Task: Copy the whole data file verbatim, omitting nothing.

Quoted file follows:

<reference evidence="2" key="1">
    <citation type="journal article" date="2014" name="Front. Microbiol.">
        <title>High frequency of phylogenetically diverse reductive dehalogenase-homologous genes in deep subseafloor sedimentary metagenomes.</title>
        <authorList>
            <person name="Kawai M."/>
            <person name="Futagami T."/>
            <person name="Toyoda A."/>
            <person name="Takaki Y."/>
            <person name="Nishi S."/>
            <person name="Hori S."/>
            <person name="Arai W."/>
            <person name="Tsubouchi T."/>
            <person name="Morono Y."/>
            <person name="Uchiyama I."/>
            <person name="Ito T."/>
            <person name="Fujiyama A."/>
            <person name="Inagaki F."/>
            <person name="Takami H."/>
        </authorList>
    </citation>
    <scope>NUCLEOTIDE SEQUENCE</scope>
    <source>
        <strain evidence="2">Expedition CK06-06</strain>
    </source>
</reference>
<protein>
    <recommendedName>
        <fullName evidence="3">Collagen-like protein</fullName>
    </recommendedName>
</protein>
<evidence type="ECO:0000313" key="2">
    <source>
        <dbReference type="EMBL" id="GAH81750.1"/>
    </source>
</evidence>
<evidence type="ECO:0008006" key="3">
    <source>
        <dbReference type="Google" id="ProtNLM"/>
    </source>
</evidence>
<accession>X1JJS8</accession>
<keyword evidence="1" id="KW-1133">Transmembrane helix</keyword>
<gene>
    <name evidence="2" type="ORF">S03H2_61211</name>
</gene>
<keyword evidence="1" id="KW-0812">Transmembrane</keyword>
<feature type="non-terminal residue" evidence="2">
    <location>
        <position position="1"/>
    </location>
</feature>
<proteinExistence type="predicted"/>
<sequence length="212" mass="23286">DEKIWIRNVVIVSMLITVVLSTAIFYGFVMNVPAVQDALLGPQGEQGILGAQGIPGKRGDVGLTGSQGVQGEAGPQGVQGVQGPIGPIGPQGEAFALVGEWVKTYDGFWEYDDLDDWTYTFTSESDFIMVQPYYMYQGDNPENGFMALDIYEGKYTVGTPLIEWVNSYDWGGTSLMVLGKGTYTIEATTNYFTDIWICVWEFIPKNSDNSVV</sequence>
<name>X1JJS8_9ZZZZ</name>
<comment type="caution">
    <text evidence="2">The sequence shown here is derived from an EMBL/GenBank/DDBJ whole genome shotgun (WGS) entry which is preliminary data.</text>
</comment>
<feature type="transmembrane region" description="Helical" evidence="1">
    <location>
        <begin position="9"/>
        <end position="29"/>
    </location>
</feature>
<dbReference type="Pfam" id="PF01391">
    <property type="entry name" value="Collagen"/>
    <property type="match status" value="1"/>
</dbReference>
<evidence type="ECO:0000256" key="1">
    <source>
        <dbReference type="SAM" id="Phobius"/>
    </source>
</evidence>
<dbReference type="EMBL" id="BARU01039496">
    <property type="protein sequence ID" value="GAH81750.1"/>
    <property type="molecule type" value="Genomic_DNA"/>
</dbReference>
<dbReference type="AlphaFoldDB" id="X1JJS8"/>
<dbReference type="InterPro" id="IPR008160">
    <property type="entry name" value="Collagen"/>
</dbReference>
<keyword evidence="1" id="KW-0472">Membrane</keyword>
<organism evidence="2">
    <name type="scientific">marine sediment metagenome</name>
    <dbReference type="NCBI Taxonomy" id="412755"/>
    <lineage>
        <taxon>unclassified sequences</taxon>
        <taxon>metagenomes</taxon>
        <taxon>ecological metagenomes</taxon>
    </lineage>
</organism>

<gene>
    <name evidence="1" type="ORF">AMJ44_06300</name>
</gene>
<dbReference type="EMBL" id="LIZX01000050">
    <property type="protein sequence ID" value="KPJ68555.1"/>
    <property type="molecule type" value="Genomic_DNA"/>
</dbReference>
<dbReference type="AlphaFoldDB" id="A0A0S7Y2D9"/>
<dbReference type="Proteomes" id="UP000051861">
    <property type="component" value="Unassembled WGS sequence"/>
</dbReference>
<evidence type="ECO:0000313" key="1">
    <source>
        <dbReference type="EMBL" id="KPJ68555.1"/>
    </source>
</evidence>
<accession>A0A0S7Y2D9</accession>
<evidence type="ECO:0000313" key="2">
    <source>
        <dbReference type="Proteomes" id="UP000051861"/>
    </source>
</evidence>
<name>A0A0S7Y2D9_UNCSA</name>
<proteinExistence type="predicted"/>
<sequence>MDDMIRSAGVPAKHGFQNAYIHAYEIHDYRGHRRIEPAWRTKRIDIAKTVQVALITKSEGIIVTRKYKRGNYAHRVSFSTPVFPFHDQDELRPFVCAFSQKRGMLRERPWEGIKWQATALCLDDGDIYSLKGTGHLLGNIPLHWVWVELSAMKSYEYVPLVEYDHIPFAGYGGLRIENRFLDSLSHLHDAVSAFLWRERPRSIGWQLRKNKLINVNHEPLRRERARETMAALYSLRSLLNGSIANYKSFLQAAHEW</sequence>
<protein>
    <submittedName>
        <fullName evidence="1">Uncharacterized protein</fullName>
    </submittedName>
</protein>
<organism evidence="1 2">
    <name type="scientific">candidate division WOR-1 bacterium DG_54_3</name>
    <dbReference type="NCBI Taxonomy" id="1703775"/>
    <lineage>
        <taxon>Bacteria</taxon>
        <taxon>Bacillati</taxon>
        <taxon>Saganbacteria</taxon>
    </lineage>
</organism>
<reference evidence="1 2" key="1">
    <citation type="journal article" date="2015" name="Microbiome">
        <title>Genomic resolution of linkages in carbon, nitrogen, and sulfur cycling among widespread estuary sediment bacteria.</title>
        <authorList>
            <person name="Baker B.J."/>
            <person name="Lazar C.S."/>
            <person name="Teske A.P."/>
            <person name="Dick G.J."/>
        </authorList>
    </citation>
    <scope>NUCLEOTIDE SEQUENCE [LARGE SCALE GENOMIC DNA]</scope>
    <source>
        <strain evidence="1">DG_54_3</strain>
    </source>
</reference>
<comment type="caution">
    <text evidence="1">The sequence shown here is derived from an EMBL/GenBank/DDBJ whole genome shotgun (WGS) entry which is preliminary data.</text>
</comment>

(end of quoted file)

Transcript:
<reference evidence="2" key="1">
    <citation type="journal article" date="2014" name="Front. Microbiol.">
        <title>High frequency of phylogenetically diverse reductive dehalogenase-homologous genes in deep subseafloor sedimentary metagenomes.</title>
        <authorList>
            <person name="Kawai M."/>
            <person name="Futagami T."/>
            <person name="Toyoda A."/>
            <person name="Takaki Y."/>
            <person name="Nishi S."/>
            <person name="Hori S."/>
            <person name="Arai W."/>
            <person name="Tsubouchi T."/>
            <person name="Morono Y."/>
            <person name="Uchiyama I."/>
            <person name="Ito T."/>
            <person name="Fujiyama A."/>
            <person name="Inagaki F."/>
            <person name="Takami H."/>
        </authorList>
    </citation>
    <scope>NUCLEOTIDE SEQUENCE</scope>
    <source>
        <strain evidence="2">Expedition CK06-06</strain>
    </source>
</reference>
<protein>
    <recommendedName>
        <fullName evidence="3">Collagen-like protein</fullName>
    </recommendedName>
</protein>
<evidence type="ECO:0000313" key="2">
    <source>
        <dbReference type="EMBL" id="GAH81750.1"/>
    </source>
</evidence>
<evidence type="ECO:0008006" key="3">
    <source>
        <dbReference type="Google" id="ProtNLM"/>
    </source>
</evidence>
<accession>X1JJS8</accession>
<keyword evidence="1" id="KW-1133">Transmembrane helix</keyword>
<gene>
    <name evidence="2" type="ORF">S03H2_61211</name>
</gene>
<keyword evidence="1" id="KW-0812">Transmembrane</keyword>
<feature type="non-terminal residue" evidence="2">
    <location>
        <position position="1"/>
    </location>
</feature>
<proteinExistence type="predicted"/>
<sequence length="212" mass="23286">DEKIWIRNVVIVSMLITVVLSTAIFYGFVMNVPAVQDALLGPQGEQGILGAQGIPGKRGDVGLTGSQGVQGEAGPQGVQGVQGPIGPIGPQGEAFALVGEWVKTYDGFWEYDDLDDWTYTFTSESDFIMVQPYYMYQGDNPENGFMALDIYEGKYTVGTPLIEWVNSYDWGGTSLMVLGKGTYTIEATTNYFTDIWICVWEFIPKNSDNSVV</sequence>
<name>X1JJS8_9ZZZZ</name>
<comment type="caution">
    <text evidence="2">The sequence shown here is derived from an EMBL/GenBank/DDBJ whole genome shotgun (WGS) entry which is preliminary data.</text>
</comment>
<feature type="transmembrane region" description="Helical" evidence="1">
    <location>
        <begin position="9"/>
        <end position="29"/>
    </location>
</feature>
<dbReference type="Pfam" id="PF01391">
    <property type="entry name" value="Collagen"/>
    <property type="match status" value="1"/>
</dbReference>
<evidence type="ECO:0000256" key="1">
    <source>
        <dbReference type="SAM" id="Phobius"/>
    </source>
</evidence>
<dbReference type="EMBL" id="BARU01039496">
    <property type="protein sequence ID" value="GAH81750.1"/>
    <property type="molecule type" value="Genomic_DNA"/>
</dbReference>
<dbReference type="AlphaFoldDB" id="X1JJS8"/>
<dbReference type="InterPro" id="IPR008160">
    <property type="entry name" value="Collagen"/>
</dbReference>
<keyword evidence="1" id="KW-0472">Membrane</keyword>
<organism evidence="2">
    <name type="scientific">marine sediment metagenome</name>
    <dbReference type="NCBI Taxonomy" id="412755"/>
    <lineage>
        <taxon>unclassified sequences</taxon>
        <taxon>metagenomes</taxon>
        <taxon>ecological metagenomes</taxon>
    </lineage>
</organism>

<gene>
    <name evidence="1" type="ORF">AMJ44_06300</name>
</gene>
<dbReference type="EMBL" id="LIZX01000050">
    <property type="protein sequence ID" value="KPJ68555.1"/>
    <property type="molecule type" value="Genomic_DNA"/>
</dbReference>
<dbReference type="AlphaFoldDB" id="A0A0S7Y2D9"/>
<dbReference type="Proteomes" id="UP000051861">
    <property type="component" value="Unassembled WGS sequence"/>
</dbReference>
<evidence type="ECO:0000313" key="1">
    <source>
        <dbReference type="EMBL" id="KPJ68555.1"/>
    </source>
</evidence>
<accession>A0A0S7Y2D9</accession>
<evidence type="ECO:0000313" key="2">
    <source>
        <dbReference type="Proteomes" id="UP000051861"/>
    </source>
</evidence>
<name>A0A0S7Y2D9_UNCSA</name>
<proteinExistence type="predicted"/>
<sequence>MDDMIRSAGVPAKHGFQNAYIHAYEIHDYRGHRRIEPAWRTKRIDIAKTVQVALITKSEGIIVTRKYKRGNYAHRVSFSTPVFPFHDQDELRPFVCAFSQKRGMLRERPWEGIKWQATALCLDDGDIYSLKGTGHLLGNIPLHWVWVELSAMKSYEYVPLVEYDHIPFAGYGGLRIENRFLDSLSHLHDAVSAFLWRERPRSIGWQLRKNKLINVNHEPLRRERARETMAALYSLRSLLNGSIANYKSFLQAAHEW</sequence>
<protein>
    <submittedName>
        <fullName evidence="1">Uncharacterized protein</fullName>
    </submittedName>
</protein>
<organism evidence="1 2">
    <name type="scientific">candidate division WOR-1 bacterium DG_54_3</name>
    <dbReference type="NCBI Taxonomy" id="1703775"/>
    <lineage>
        <taxon>Bacteria</taxon>
        <taxon>Bacillati</taxon>
        <taxon>Saganbacteria</taxon>
    </lineage>
</organism>
<reference evidence="1 2" key="1">
    <citation type="journal article" date="2015" name="Microbiome">
        <title>Genomic resolution of linkages in carbon, nitrogen, and sulfur cycling among widespread estuary sediment bacteria.</title>
        <authorList>
            <person name="Baker B.J."/>
            <person name="Lazar C.S."/>
            <person name="Teske A.P."/>
            <person name="Dick G.J."/>
        </authorList>
    </citation>
    <scope>NUCLEOTIDE SEQUENCE [LARGE SCALE GENOMIC DNA]</scope>
    <source>
        <strain evidence="1">DG_54_3</strain>
    </source>
</reference>
<comment type="caution">
    <text evidence="1">The sequence shown here is derived from an EMBL/GenBank/DDBJ whole genome shotgun (WGS) entry which is preliminary data.</text>
</comment>